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Medical Marijuana

Medical pot hopefuls court Greenfield

GREENFIELD — The former president of Eastern Mountain Sports and two out-of-state medical marijuana dispensary owners hope to bring 10 to 12 new jobs and serve 3,000 patients in Franklin County if they were to open a dispensary in Greenfield.

Patriot Care Corp. met with Greenfield Mayor William Martin Friday to discuss their proposal.

Patriot Care Corp. is one of eight groups that were not granted their proposed locations, but were invited by the state Department of Public Health to seek a change of location to a county that didn’t get a dispensary this month. Franklin County and Berkshire, Dukes and Nantucket counties did not get licenses.

In the first phase of the state Department of Public Health application process, Patriot Care eyed Greenfield as a potential dispensary location. But it switched to Northampton after the town began considering a moratorium.

Patriot Care applied for three dispensary licenses, for Northampton, Worcester and Lowell. It only received a provisional license to operate in Lowell. The cultivation facility would be centered in South Hadley.

If granted a license for Greenfield, Patriot Care said it had a few ideas on where it could locate a dispensary, but it would be willing to go wherever the town wanted it. Patriot Care did not say what location options it had in mind.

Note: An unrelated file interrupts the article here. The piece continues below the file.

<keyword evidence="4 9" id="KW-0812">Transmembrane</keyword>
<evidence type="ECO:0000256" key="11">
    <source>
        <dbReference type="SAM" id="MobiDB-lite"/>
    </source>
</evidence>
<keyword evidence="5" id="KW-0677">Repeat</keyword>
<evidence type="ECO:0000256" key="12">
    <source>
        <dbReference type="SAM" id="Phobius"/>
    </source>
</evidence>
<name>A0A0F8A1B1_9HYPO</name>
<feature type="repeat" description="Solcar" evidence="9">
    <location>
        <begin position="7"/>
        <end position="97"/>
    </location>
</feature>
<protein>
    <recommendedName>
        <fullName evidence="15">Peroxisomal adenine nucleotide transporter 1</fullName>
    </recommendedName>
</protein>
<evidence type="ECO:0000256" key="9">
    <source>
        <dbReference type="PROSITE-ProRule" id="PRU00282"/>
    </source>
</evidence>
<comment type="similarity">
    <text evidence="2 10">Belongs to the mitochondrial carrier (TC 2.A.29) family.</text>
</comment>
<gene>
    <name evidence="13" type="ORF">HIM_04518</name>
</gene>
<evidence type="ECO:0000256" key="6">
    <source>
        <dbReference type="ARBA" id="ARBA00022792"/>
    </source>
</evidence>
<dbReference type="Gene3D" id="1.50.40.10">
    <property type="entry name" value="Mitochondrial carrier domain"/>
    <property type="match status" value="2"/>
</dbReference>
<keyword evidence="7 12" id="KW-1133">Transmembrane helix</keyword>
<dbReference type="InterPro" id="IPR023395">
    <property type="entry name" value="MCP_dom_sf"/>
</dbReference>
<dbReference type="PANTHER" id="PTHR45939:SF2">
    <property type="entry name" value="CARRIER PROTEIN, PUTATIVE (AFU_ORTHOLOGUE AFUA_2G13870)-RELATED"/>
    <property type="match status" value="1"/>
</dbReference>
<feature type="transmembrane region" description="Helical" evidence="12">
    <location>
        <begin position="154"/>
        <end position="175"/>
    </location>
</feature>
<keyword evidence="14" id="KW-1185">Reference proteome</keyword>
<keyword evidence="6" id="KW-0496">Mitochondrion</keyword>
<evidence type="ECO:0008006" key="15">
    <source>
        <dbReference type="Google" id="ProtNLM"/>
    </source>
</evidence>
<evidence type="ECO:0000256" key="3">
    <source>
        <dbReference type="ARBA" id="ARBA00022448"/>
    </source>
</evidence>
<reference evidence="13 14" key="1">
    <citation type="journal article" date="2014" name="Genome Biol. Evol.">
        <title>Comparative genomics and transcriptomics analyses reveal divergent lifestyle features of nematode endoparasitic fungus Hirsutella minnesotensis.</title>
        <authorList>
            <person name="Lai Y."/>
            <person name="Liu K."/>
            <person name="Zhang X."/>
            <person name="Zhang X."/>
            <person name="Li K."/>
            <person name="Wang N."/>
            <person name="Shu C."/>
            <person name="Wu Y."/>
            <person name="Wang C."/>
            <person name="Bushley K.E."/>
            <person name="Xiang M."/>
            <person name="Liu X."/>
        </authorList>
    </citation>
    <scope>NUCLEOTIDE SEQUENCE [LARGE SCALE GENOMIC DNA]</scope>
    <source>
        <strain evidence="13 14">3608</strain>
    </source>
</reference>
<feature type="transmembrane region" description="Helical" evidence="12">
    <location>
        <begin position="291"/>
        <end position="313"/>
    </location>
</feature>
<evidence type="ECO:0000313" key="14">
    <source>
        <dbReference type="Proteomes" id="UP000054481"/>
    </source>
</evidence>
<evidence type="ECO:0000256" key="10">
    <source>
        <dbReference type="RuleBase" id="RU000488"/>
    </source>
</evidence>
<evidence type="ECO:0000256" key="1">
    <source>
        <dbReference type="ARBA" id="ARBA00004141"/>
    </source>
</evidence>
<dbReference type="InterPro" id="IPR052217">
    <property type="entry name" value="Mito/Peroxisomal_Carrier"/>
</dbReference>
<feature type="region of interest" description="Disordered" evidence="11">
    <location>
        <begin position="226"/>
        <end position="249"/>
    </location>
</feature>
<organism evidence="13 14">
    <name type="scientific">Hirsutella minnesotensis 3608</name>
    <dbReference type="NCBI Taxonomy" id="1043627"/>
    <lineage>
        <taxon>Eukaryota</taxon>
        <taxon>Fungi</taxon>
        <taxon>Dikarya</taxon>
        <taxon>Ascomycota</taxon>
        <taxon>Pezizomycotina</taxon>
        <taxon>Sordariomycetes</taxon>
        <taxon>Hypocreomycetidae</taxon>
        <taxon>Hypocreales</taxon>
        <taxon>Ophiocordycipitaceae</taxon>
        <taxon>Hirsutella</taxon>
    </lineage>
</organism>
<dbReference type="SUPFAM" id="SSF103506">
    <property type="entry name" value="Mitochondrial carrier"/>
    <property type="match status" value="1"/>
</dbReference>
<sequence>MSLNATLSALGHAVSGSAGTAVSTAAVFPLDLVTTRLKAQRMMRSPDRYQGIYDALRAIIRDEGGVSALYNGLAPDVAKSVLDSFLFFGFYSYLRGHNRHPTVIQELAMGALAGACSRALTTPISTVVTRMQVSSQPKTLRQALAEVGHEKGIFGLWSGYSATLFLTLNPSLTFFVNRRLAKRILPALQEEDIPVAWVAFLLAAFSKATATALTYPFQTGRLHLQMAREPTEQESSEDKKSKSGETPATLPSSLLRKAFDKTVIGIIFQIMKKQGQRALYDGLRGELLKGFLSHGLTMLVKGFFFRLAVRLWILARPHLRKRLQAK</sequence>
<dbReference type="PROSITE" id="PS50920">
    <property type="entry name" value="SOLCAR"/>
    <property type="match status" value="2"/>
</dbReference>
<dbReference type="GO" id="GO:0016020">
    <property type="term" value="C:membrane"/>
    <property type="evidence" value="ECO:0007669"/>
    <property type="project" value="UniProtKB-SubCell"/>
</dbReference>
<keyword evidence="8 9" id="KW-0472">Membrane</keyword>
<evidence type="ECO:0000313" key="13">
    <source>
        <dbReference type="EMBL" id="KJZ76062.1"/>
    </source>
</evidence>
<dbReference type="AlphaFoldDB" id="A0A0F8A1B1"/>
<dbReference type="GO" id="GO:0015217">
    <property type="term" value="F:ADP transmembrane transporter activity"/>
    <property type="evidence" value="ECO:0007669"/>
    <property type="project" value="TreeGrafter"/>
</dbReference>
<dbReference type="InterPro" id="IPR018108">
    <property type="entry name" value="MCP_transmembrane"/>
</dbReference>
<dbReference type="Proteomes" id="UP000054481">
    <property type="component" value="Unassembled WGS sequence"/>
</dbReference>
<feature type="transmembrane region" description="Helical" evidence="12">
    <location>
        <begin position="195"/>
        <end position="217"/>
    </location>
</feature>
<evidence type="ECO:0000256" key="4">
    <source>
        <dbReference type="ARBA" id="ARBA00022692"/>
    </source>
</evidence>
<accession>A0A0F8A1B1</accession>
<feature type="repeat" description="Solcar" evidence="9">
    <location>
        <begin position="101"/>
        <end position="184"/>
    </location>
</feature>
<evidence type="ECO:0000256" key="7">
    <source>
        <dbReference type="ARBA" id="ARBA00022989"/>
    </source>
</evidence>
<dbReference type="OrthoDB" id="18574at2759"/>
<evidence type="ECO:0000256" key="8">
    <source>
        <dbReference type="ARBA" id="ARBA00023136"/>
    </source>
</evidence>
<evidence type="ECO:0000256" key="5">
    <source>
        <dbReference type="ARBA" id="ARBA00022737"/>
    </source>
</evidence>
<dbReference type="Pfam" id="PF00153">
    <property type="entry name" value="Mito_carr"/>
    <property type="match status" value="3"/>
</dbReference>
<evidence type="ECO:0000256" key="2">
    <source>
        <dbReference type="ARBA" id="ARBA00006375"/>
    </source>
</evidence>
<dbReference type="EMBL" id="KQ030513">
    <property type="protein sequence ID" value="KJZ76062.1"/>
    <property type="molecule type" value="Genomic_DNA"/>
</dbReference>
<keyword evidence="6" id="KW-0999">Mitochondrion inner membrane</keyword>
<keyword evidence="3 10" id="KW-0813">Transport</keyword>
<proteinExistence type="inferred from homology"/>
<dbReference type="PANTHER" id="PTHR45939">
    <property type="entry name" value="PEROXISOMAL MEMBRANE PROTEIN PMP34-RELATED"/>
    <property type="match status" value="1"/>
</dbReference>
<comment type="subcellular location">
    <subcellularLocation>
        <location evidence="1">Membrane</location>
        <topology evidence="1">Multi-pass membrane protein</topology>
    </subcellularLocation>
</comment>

Members of Patriot Care are Robert Mayerson of Harvard, Michael Abbott of Nantucket and Nicholas Vita of Nantucket.

Mayerson is the chief executive officer and director of Patriot Care. He received a bachelor’s degree from Hampshire College and a master’s in business administration from the University of Massachusetts.

Most recently, Mayerson served as president, chief operating and chief financial officer for Eastern Mountain Sports Inc., a national outdoor sports company based in New Hampshire. Over the years, he also served as vice president of Staples Inc. based in Framingham and director of corporate finance for PEPSICO Inc.

Nine months ago, Mayerson, who was looking for something new to do, reached out to Abbott.

“It piqued my interest. It was an opportunity to do some good for people in need,” Mayerson said. “The number one focus is patient care.”

The president and director of Patriot Care is Michael Abbott, a former managing director of Raptor Group, a private investment firm, executive director for Goldman Sachs and Co. Inc. in New York, and a London police officer.

Nicholas Vita serves as the treasurer and director. He currently is a senior partner with Apelles Investment Management, LLC. a firm based in New York. He also served as a vice president in the healthcare department of Goldman Sachs and Co. Inc.

Abbott and Vita serve as executives for three dispensaries in Washington, D.C., and Arizona.

The two men are part of the team, VentureForth LLC, commonly known as Capital City Care, to receive the first license awarded in Washington, D.C., and became the first group to start dispensing in nation’s capital city in 2013. Capital City Care has both a dispensary license and cultivation license, the only group in the capital to receive both licenses.

In Tempe, Ariz., Abbott and Vita helped to open Salubrious Wellness Clinic, or S.W.C. Tempe last year, where they have a super majority interest in the medical marijuana market there. The pair co-managed the design, permitting and build-out of the 1,000-square-foot dispensary and 25,000-square-foot cultivation facility.